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Caloric Temperature Factor Correction In Heat Exchangers?


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#1 Celopsin.Khan

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Posted 09 May 2014 - 02:56 PM

Thermo-physical properties, which are used in Design problems of many equipment are a function of Temperature. 

 

Now there is this one fact (I m not confirm about it) that while designing a Heat Exchanger if delta T is greater than 50 degrees then we cannot use arithmetic mean Temp of In and Out Temp and we have to use Caloric Temperature Correction. 

 

1. Now What exactly is Caloric Temperature? and how can we apply this correction.

2. Also if there is linear relation of any property say Cp with temperature at constant API gravity, can we use simple average T for extracting thermo-physical properties for delta T > 50 ?

3. Can anyone provide me a clear scanned Figure of "Page 827 | Fig 17 - Caloric Temperature Correction | D. Q. Kern' Process Heat Transfer"



#2 PingPong

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Posted 10 May 2014 - 08:28 AM

Caloric Temperature is supposed to be the "correct" average temperature between inlet and outlet of a stream.

 

When using the stream properties at that temperature one should, in theory, obtain those film coefficients (hi and ho) for tube and shell sides that would result in the correct U value of the exchanger.

 

 

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  • Caloric Temperature Correction Factor Fc.jpg


#3 Celopsin.Khan

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Posted 17 May 2014 - 07:59 AM

What range of assumed Overall Heat Transfer Co-efficient should be taken while designing a Crude / Kero Heat Exchanger ... Qern Page 840 states ranges for all types of fluids ... just dont know what range should I take.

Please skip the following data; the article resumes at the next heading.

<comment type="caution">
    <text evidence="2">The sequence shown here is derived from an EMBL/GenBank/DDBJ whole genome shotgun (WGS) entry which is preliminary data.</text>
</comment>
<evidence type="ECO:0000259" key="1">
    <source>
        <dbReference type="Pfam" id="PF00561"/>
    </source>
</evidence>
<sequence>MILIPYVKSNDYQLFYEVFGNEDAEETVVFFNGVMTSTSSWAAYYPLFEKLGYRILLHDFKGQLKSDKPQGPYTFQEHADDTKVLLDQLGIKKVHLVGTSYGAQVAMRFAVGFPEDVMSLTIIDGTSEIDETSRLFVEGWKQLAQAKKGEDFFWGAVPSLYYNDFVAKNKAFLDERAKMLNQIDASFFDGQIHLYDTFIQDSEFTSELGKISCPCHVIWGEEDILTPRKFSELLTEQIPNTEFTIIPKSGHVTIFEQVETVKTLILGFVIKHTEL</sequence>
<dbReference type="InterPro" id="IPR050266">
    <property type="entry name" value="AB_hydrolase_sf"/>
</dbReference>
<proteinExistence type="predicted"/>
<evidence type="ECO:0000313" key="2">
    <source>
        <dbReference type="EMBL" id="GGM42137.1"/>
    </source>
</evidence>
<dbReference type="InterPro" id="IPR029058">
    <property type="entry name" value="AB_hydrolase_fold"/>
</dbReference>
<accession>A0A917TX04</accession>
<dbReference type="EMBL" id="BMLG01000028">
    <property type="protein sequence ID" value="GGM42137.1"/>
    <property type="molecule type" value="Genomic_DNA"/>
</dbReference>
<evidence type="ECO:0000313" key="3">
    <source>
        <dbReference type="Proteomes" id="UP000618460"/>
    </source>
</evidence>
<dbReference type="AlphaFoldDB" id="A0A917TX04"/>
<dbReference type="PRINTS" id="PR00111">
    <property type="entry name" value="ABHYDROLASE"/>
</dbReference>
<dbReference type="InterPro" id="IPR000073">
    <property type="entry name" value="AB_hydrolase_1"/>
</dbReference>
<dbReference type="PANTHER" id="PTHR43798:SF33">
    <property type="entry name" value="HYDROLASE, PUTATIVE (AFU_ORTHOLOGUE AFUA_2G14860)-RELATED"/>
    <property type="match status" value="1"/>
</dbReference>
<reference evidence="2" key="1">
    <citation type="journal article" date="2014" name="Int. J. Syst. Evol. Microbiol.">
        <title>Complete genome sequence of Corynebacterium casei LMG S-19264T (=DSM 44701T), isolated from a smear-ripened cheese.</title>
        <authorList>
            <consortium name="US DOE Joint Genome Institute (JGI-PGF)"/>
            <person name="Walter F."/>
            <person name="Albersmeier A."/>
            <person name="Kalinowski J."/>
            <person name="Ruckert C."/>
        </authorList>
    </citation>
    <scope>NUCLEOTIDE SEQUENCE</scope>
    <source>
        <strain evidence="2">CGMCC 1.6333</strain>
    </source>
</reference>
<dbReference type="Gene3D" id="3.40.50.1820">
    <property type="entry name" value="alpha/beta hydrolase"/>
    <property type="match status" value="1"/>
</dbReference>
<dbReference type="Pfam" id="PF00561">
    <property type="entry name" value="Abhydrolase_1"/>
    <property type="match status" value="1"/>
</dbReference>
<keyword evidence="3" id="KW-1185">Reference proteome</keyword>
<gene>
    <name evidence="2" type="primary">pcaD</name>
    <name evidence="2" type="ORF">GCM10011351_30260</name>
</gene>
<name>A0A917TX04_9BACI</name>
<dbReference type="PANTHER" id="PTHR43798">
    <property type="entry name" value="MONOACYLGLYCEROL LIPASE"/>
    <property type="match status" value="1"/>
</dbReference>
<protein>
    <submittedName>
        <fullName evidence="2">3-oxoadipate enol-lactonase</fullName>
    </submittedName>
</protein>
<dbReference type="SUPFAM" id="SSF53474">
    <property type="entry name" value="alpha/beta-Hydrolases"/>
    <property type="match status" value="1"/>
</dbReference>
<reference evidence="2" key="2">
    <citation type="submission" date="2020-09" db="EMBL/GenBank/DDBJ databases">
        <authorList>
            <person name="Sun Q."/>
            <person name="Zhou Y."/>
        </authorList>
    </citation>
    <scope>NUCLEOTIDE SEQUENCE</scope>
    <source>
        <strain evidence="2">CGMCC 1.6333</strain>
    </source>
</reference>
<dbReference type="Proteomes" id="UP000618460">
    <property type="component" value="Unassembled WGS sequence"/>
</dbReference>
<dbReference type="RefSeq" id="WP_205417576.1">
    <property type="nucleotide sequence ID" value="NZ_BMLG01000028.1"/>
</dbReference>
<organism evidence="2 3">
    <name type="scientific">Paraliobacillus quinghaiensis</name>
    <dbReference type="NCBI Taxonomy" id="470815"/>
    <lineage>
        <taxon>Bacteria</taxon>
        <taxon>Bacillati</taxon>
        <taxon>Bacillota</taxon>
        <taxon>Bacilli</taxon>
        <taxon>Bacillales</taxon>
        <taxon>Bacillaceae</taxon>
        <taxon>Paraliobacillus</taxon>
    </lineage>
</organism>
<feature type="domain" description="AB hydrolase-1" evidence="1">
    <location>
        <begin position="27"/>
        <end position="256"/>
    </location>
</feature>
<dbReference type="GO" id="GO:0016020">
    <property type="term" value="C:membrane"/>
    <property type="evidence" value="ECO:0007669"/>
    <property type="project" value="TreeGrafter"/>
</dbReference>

Can you have a look at this Design. Assumed U = 260 W/m2 K, Although Linear Velocity is in Range 1 - 5 m/s and Pressure Drop is < 10 psi. But I have little experience designing Heat Exchanger.

 

Also the Thermo physical Properties have been calculated using Magdi Assaad' Computerized Heat Exchanger Design Procedure. calculation is in done in sheets using Interpolation.
 

Also is there any way (tables or equation) to calculate friction factor (shell and tube sides) without using graphs. ... would be a real peace.?

 

Is the Design O.K

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Edited by Celopsin.Khan, 17 May 2014 - 08:11 AM.


#4 breizh

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Posted 17 May 2014 - 08:20 AM

Hi,

 

for friction factor , use the search engine in this forum :

key words : friction factor and you will find correlations .

 

Breizh



#5 Celopsin.Khan

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Posted 17 May 2014 - 08:32 AM

Hi,

 

for friction factor , use the search engine in this forum :

key words : friction factor and you will find correlations .

 

Breizh

 

Thanks got it



#6 PingPong

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Posted 17 May 2014 - 10:32 AM

Also is there any way (tables or equation) to calculate friction factor (shell and tube sides) without using graphs.
It is very simple to turn every graph into a formula by using curve fitting software. You can find several freeware curve fitting programs on the internet, just google.

#7 srfish

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Posted 17 May 2014 - 06:11 PM

It appears that the shell is under-tubed. This could go in a size smaller. The 4 tube passes will probably give a tube side pressure drop higher than 10 Psi.



#8 frnz

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Posted 02 January 2015 - 03:23 AM

Hi .

 

Can any body help to find the K value for below mentioned conditions of fluid.

1) Kerosene heated from 75F to 120F for P.D of 10PSI.

1) GAsoline Cooled from 160F to 120F for P.D of 07PSI.

 

I have gone trough the graph shown in Kern Process heat transfer and i got k as .65,is correct or not?

 

pradeep



#9 srfish

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Posted 02 January 2015 - 11:05 AM

Those temperature ranges are too small to be using caloric temperature for physical properties. Fifty degrees is the lowest line shown.on the graph.



#10 frnz

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Posted 18 February 2015 - 09:04 AM

Than , what to do with such cases?

Is their any other way to go or not?






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